2017 EU budget gets Council approval

Date

01 Dec 2016

Sections

Euro & Finance

Brussels (28 November) - The Council gave its final go-ahead to the 2017 EU budget by approving the deal reached with the European Parliament on 17 November. If the Parliament endorses the agreement at its vote on 1 December the 2017 EU budget is considered adopted.

"The 2017 EU budget is a blueprint for the future. It is sound, focused and shows solidarity. It delivers on citizens' main concerns by tackling the migration challenges, reinforcing security, boosting growth and creating jobs. And it provides for significant increases to programmes such as Erasmus+ that benefit young people in particular", said Ivan Lesay, State Secretary for Finance of Slovakia and President of the Council.

The 2017 EU budget contains €157.86 billion in commitments, with a leeway of €1.1 billion to react to unforeseen needs. Payments are set at €134.49 billion, which is 1.6% lower than the 2016 EU budget after being aligned to real needs.

Two digit growth rates for top priorities

Two digit growth rates are provided to a number of top priorities:

  • almost €6 billion in commitments and hence around 11.3% more than in 2016 will be available to address the migration pressure and make the life of European citizens more secure; the money will help member states to resettle refugees, create reception centres, integrate persons who have the right to stay and return those who don't; it will also contribute to enhancing border protection, stepping up crime prevention and counter terrorism activities and protecting critical infrastructure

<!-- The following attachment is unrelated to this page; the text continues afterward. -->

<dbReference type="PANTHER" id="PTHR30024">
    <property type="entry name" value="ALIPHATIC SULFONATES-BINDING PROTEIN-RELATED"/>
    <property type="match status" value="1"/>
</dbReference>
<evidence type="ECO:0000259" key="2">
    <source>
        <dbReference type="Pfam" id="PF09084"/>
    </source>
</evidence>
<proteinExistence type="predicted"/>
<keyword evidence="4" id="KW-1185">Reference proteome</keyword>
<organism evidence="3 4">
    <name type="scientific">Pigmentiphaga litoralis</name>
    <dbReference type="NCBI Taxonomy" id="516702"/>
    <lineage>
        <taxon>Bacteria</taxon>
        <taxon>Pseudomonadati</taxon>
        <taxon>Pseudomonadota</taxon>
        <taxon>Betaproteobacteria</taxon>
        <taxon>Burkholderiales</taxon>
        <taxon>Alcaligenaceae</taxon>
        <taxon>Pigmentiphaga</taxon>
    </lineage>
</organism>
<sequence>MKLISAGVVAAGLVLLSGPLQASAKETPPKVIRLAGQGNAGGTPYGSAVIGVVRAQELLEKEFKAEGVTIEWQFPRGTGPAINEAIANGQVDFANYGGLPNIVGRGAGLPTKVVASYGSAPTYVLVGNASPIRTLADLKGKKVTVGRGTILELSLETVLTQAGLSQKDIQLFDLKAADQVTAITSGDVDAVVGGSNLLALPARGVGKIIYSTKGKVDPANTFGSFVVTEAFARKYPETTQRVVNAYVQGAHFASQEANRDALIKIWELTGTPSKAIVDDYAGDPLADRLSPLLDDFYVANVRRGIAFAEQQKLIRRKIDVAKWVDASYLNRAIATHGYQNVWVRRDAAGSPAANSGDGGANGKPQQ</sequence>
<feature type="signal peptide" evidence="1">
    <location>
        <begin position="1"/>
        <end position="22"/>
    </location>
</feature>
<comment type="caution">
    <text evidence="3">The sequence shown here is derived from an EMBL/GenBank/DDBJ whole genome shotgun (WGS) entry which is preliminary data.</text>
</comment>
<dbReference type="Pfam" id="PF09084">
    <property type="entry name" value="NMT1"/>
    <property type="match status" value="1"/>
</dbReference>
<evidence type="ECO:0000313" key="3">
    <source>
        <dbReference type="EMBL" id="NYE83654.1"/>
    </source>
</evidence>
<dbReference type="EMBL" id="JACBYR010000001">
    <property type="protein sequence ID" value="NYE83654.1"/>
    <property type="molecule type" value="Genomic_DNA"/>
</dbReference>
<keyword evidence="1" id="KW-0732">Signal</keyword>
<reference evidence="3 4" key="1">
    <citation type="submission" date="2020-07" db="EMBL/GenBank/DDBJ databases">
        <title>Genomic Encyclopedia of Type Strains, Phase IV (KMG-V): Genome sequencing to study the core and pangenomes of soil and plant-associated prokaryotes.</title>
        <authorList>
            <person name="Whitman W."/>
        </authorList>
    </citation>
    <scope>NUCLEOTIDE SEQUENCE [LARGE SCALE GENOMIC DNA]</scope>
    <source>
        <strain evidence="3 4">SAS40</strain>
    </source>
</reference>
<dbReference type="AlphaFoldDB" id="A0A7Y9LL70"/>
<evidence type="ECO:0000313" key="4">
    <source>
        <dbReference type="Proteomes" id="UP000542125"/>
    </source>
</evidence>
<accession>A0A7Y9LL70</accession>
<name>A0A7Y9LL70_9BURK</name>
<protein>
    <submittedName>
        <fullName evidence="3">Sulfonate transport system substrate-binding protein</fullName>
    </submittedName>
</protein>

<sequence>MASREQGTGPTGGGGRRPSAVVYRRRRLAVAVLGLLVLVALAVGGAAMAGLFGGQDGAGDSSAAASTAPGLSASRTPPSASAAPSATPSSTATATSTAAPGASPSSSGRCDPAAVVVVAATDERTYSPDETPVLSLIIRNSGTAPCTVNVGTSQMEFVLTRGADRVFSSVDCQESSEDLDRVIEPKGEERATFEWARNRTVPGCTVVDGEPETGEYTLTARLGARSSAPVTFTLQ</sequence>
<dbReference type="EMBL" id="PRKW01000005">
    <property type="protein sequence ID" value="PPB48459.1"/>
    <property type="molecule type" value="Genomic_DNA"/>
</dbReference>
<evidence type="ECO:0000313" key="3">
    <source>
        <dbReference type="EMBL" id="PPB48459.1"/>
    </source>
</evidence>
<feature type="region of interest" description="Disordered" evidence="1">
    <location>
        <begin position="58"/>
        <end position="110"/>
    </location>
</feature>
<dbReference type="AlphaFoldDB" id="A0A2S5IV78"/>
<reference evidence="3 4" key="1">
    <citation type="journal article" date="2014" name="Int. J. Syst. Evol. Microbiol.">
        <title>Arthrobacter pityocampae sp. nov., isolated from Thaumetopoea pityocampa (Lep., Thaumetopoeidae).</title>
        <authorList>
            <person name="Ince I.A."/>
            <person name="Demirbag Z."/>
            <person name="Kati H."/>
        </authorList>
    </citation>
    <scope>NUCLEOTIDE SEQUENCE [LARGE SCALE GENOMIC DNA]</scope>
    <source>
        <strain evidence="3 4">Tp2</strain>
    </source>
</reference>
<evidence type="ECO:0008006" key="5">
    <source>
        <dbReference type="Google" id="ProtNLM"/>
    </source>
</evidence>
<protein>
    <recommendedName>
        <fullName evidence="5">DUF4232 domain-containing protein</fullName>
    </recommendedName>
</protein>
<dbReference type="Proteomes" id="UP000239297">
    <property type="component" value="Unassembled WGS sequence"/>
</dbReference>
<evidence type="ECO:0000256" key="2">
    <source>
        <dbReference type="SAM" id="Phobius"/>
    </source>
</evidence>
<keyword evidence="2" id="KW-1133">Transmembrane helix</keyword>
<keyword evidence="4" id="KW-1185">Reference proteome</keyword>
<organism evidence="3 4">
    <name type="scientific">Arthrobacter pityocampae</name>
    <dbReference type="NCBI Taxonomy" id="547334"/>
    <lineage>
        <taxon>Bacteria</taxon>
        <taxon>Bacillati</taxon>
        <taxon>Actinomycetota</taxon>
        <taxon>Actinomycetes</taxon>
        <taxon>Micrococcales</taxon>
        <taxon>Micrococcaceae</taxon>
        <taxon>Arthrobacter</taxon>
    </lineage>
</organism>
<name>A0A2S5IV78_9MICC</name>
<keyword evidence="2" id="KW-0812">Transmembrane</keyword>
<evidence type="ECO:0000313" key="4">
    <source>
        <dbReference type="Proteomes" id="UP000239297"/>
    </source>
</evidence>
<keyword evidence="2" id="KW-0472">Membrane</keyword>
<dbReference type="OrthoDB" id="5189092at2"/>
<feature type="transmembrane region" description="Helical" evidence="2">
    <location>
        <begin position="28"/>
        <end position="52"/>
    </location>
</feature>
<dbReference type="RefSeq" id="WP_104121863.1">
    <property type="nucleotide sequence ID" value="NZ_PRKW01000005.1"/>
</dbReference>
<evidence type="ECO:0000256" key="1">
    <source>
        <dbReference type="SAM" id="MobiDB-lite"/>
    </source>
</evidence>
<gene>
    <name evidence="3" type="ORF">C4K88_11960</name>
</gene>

• €21.3 billion in commitments are mobilised to boost economic growth and create new jobs under sub-heading 1a (competitiveness for growth and jobs); this is an increase of around 12% compared to 2016; this part of the budget covers instruments such as Erasmus + which increases by 19% to €2.1 billion and the European fund for strategic investments which rises by 25% to €2.7 billion

More money for young people

Besides the significant increase for Erasmus +, the 2017 EU budget also delivers on a number of other measures that benefit young people in particular. This includes the youth employment initiative for which an additional €500.00 million is available to help young people find a job. The 2017 EU budget also allows the Commission to start an initiative to help young people to travel and discover other European countries.

The 2017 EU budget also includes the €500.00 million aid package announced in July to support milk and other livestock farmers.

 Headings  2017 EU budget  - Commitments (in mln €) 2017 EU budget  - Payments (in mln €)
 1. Smart and inclusive growth  74,899  56,522
 - 1a. Competitiveness for growth and jobs  21,312  19,321
 - 1b. Economic, social and territorial cohesion  53,587  37,201
 2. Sustainable growth: natural resources  58,584  54,914
 3. Security and citizenship  4,284  3,787
 4. Global Europe  10,162  9,483
 5. Administration  9,395  9,395
 Special instruments  534  390
 TOTAL  157,858  134,490

 

Next steps

The 2017 EU budget is expected to be formally adopted by the Parliament on 1 December. If the Parliaments rejects the agreement the Commission has to propose a new 2017 EU draft budget. Should the budget not be adopted at the beginning of 2017, a sum equivalent to not more than one twelfth of the budget appropriations for 2016 or of the draft budget proposed by the Commission, whichever is smaller, may be spent each month for each chapter of the budget.

EU budget 2017

Council website on budgetary matters

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